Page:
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What about the splines of the shafts, are they self aligning or must the installer turn the engine crank hoping he'll turn the spline to the correct alignment?
They are not self aligning.
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Old 09-11-2013, 04:02 AM   #7
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Coreseller, it was because of your earlier posting with this transmission experience I limited myself to the 2-3 hr period, then walk away. I didn't want to allow my steam to rise to high and ultimately ruin something. Thanks for the heads up on this job.
Damn I'm glad its behind me!
Glad to hear it. JFP is right about exact alignment, it's just tough to tell how exact it is while you're on your back sweating and cussing.
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Old 09-11-2013, 09:11 AM   #8
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I used a prybar through the gap between engine and trans to adjust the flywheel position by pushing on the teeth. I think you might be able to attach a wheel and axle and turn the wheel a little to adjust the angular position of the input splines until it slides on.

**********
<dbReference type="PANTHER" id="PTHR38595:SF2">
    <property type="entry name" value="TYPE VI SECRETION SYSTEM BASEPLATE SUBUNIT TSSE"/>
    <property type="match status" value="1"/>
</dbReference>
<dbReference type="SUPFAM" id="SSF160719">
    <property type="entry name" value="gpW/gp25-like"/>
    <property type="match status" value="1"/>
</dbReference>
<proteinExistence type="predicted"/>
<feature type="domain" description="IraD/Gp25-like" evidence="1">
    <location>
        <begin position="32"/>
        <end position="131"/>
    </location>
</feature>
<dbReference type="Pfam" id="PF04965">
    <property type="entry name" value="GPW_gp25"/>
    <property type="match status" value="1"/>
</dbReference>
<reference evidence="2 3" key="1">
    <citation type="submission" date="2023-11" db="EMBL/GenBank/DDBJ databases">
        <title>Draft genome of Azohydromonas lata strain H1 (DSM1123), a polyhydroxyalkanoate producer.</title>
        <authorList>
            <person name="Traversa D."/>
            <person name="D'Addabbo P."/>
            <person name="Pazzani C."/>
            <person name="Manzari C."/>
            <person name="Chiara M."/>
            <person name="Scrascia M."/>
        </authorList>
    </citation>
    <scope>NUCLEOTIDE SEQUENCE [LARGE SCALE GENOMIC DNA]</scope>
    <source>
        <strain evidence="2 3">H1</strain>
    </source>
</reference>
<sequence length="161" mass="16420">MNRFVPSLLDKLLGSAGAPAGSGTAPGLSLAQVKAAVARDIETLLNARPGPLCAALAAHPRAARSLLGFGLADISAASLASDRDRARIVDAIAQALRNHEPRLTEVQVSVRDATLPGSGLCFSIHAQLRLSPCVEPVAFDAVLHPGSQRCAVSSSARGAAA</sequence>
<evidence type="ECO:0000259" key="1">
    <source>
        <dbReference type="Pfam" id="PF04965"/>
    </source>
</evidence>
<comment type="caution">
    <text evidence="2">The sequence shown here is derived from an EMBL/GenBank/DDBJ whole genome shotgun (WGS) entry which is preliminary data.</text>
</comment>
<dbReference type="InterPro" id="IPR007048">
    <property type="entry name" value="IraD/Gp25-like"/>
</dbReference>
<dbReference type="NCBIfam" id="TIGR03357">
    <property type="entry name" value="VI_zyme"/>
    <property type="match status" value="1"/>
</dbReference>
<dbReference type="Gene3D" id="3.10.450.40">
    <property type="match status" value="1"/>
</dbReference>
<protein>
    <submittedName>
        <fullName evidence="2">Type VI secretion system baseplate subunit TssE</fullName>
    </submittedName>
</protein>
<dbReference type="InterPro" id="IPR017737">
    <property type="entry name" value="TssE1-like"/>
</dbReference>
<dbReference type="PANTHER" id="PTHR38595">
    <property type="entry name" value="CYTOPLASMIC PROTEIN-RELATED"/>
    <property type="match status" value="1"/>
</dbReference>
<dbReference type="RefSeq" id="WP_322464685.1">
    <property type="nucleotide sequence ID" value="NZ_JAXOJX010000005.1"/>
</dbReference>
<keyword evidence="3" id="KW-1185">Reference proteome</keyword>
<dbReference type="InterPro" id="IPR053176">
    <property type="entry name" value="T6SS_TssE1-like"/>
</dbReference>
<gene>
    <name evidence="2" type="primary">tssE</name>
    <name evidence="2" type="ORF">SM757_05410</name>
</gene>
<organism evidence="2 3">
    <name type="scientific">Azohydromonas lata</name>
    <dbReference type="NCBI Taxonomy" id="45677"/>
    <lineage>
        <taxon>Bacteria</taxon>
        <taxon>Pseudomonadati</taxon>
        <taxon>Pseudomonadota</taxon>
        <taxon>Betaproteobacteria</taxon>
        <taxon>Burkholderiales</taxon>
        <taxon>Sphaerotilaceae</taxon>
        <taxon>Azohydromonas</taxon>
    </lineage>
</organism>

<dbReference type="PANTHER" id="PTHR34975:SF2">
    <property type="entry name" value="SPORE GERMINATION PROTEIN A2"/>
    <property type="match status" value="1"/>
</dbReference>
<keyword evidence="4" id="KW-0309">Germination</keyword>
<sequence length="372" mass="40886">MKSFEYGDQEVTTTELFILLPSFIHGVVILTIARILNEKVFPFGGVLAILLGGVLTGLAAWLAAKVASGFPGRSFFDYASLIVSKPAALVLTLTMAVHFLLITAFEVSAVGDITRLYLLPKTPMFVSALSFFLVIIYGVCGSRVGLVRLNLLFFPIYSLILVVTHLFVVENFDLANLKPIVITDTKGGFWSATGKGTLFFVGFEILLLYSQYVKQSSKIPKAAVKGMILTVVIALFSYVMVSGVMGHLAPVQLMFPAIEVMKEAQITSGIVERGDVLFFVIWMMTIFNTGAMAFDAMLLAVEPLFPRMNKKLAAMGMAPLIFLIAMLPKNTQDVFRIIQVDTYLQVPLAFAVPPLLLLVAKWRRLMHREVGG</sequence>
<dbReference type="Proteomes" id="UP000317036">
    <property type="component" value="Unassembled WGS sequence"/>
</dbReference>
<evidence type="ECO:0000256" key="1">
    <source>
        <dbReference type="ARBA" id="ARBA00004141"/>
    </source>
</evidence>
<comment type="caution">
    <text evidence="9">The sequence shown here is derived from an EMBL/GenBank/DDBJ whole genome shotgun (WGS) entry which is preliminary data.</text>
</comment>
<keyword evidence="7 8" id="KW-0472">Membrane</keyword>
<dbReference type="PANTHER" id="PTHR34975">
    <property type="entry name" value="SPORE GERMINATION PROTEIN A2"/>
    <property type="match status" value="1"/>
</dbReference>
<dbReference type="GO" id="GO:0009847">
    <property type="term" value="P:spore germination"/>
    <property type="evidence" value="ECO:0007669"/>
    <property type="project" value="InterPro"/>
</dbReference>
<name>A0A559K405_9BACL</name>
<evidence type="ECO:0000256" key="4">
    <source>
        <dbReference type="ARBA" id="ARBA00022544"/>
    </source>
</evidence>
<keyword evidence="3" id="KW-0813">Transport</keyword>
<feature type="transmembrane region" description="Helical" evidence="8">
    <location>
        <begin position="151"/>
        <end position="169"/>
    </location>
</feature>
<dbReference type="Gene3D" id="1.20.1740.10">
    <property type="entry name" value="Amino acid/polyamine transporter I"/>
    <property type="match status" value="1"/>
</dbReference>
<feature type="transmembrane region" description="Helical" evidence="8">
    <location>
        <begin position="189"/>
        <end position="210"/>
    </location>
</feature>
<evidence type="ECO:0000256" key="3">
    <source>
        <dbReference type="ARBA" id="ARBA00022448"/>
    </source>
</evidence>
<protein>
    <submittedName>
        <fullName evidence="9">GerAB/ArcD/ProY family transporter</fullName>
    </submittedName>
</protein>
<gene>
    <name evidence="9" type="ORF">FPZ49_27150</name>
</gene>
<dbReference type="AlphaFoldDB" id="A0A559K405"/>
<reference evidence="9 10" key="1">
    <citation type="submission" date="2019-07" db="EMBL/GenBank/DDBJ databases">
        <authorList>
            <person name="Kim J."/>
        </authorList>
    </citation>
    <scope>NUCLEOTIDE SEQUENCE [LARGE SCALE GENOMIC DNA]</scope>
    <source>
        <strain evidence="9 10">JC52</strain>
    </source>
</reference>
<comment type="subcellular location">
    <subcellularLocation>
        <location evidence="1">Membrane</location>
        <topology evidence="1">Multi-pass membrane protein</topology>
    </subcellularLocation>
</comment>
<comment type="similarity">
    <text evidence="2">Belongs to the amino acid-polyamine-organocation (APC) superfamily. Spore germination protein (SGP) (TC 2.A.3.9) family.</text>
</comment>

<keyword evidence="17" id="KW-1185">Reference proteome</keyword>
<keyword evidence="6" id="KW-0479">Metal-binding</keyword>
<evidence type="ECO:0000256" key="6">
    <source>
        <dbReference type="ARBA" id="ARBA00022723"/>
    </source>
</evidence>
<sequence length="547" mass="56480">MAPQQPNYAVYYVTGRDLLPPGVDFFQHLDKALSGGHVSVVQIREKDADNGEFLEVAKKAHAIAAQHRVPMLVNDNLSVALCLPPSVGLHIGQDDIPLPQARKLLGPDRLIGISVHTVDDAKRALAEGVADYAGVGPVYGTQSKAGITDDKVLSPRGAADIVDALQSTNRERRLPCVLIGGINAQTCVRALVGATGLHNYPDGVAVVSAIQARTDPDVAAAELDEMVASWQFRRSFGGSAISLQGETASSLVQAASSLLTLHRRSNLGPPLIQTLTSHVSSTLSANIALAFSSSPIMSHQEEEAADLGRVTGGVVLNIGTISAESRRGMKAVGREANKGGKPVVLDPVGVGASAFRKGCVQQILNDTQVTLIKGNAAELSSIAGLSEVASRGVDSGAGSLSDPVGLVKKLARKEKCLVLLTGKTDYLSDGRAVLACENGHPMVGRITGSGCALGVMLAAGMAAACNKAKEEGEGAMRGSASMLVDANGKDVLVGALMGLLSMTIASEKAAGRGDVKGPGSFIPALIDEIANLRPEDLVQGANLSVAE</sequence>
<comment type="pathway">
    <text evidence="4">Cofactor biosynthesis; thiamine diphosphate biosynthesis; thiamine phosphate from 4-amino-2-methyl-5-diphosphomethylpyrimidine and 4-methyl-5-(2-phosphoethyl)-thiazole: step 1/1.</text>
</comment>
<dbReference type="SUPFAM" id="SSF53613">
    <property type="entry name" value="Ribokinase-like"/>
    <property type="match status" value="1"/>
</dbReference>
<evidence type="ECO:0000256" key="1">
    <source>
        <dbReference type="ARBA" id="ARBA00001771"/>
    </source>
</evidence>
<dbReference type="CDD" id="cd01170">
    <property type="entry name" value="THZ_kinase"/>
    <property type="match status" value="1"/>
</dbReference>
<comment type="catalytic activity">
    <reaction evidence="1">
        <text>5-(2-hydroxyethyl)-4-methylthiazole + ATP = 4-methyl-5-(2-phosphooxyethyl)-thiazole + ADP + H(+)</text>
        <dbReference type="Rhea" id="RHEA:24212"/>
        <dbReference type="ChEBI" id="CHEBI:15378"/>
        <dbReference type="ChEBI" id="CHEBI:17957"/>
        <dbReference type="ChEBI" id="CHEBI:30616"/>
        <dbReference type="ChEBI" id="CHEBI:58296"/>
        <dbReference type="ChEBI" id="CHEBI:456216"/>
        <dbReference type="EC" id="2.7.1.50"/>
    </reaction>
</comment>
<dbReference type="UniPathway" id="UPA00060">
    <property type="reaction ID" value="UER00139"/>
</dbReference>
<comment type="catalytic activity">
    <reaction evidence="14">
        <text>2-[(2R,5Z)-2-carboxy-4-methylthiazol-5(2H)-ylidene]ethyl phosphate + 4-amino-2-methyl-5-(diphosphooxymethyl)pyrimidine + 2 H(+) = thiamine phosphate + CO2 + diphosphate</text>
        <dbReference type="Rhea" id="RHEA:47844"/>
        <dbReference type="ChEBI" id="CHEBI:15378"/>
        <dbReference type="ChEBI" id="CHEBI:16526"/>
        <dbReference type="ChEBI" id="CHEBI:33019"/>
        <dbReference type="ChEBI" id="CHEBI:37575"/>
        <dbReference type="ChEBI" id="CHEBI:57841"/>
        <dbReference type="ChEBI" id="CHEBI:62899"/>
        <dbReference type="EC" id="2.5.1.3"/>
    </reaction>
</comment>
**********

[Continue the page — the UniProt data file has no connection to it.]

Does having the transmission in neutral matter? I'd assume so.
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Old 06-25-2014, 03:54 PM   #9
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The old trick in the Miata world is to put the driveshaft in the tranny output, put the tranny in gear, and turn the output shaft to make the input shaft rotate.

This is more difficult in the Boxster because of the internal diff. If you spin just one output flange, the other one counter-rotates without spinning the tranny. A long bolt in one output flange to contact with the case prevents this from happening, so you have one hand to spin the other flange and a free hand to push on the transaxle.